Over the years I’ve often been asked, by women, if I believed women should really be silent in religious instruction, as it says in the Bible. They were all seeking comment or advice in reference to 1 Corinthians 14:34-35, which states: “Women should be silent during the church meetings. It is not proper for them to speak. They should be submissive, just as the law says. If they have any questions, they should ask their husbands at home, for it is improper for women to speak in church meetings” (NLT).
Although that is what is written, I know religious leaders often extended that attitude to all parts of family life. Countless churches I’ve visited were led by pastors who were firm believers in women being silent, not only in church, but in all matters of religious instruction, and sometimes in their home life, too. They believed the husband was the head of the family and the wife was expected to be submissive. “Just as the Bible instructs,” would say the pastor, as he threw this scripture into her face, when a husband brings up the problem of a defiant wife. So, needless to say, my opinion on this scripture has not always been welcome by some pastors, but the following is basically my take on it.
Just to be brief, before we examine the evidence, the scripture above has nothing to do with average home life situations. I have opinions about the extent and limits of headship in the home, but that is an essay for another time. This article will only examine the meaning in 1 Corinthians 14:34-35 and other scripture to establish that women were not only allowed to speak, but also to have leadership positions in the very early church.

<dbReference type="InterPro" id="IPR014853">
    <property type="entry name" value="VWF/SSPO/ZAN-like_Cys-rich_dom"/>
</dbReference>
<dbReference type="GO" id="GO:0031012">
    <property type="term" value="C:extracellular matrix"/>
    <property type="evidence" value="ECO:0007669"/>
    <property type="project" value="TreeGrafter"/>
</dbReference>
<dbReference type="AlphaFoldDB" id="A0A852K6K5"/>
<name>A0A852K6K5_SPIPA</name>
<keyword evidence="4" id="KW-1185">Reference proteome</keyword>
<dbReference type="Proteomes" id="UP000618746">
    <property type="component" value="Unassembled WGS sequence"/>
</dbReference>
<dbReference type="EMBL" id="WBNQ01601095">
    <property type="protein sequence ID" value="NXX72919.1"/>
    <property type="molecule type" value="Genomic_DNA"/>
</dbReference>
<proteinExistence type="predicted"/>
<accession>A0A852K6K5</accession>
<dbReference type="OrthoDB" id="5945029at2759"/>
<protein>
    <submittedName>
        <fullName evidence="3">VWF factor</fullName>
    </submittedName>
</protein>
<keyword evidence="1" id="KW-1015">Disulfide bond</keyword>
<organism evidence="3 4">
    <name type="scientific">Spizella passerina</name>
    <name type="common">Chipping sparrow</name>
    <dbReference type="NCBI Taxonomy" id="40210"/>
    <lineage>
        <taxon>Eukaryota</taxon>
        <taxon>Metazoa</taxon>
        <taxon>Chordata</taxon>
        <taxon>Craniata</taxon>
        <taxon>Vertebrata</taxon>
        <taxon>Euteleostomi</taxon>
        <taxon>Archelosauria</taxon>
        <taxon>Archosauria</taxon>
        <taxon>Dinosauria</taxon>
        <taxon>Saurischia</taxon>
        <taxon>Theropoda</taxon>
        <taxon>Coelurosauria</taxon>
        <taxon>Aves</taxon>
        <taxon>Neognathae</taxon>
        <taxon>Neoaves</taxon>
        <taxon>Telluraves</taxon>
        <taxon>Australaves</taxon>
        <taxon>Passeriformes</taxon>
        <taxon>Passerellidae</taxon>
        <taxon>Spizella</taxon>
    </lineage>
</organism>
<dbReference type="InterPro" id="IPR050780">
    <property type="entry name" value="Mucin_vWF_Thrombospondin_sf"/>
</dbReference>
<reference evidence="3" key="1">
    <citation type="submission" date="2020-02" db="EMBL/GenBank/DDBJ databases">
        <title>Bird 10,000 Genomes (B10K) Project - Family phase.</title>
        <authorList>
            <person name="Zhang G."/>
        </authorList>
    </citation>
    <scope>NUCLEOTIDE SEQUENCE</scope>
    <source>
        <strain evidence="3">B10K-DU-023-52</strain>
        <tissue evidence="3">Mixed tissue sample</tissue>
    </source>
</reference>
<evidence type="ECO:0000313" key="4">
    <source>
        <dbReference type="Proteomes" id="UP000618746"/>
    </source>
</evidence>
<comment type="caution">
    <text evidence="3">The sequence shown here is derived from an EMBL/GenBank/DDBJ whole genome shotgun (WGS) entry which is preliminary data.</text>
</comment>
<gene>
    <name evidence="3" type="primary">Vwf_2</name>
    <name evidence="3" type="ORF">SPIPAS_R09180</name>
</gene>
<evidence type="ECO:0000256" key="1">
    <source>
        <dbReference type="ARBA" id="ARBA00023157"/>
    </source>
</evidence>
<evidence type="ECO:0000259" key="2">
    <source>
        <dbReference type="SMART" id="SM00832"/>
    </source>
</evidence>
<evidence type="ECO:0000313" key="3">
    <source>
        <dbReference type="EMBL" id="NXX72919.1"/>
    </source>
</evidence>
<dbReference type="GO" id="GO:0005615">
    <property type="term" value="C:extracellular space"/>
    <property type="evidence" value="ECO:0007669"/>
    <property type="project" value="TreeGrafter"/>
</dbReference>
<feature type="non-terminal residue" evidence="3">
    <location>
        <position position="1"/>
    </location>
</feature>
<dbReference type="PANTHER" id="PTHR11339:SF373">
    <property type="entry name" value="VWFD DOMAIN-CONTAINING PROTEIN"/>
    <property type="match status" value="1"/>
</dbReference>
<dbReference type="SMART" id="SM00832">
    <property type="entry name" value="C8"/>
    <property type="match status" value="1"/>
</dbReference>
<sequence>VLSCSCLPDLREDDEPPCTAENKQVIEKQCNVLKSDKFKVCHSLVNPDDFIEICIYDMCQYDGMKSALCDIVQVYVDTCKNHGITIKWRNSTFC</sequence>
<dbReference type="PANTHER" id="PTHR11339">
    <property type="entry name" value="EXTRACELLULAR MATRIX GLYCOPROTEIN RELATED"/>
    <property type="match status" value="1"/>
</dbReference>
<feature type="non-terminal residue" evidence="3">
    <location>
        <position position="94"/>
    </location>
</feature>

A Proper Understanding
Basically, all scripture needs to be studied in the proper context to have a proper understanding. Paul had a particular style of writing and the readers of his letters, at the time they were written, would not need detailed descriptions about what he wrote, because they would have understood that the point he was trying to make was based upon particular situations. In this part of Paul’s first letter to the Corinthians, he was setting forth several regulations, or directives, concerning proper church protocol. Although, at that time, there was no established order for services, he felt they should be conducted in a fitting and orderly way.
Now, some people feel that there is a contradiction between 1 Corinthians 14:34-35 and 11:2-11, since both express the proper responsibilities for women in the church. But considering the larger context, you will see that they are completely different situations, so there is no contradiction at all. Bible scholar Anthony Thiselton stated that they are fundamentally compatible, saying, “this compatibility can only be recognized once the context of each passage is illuminated.” He argues that verses 11:2-11 “deal with the issue of a woman’s praying or using prophetic speech” and in that context, Paul declares that it is permissible for a woman to pray or prophesy in public, as long as her head is covered. But, in 14:34-35, when he says that it is not permissible for women to speak, he has a different type of speech in mind.1
When analyzed in the proper context, it becomes clear that “Paul is not banning the public speech of women” but rather “he is dealing with the very specific issue of questioning prophetic utterances. Therefore Paul is not giving an unqualified, general prohibition against the public speech of women, but is attempting to prevent speech that is potentially disruptive.” He is “trying to prevent wives from cross-examining their husband’s prophetic speech in public,” which should be done only in the home.2
Following Christ’s lead, the new Christian church was progressive in giving women much more freedom and power than they had in the past but, because of this new freedom, they were exuberant in trying to learn as much as possible, as soon as possible, and they had a propensity to interrupt meetings and ask questions during presentations. Paul was basically saying women should refrain from interrupting with their questions and wait until later for detailed explanations.3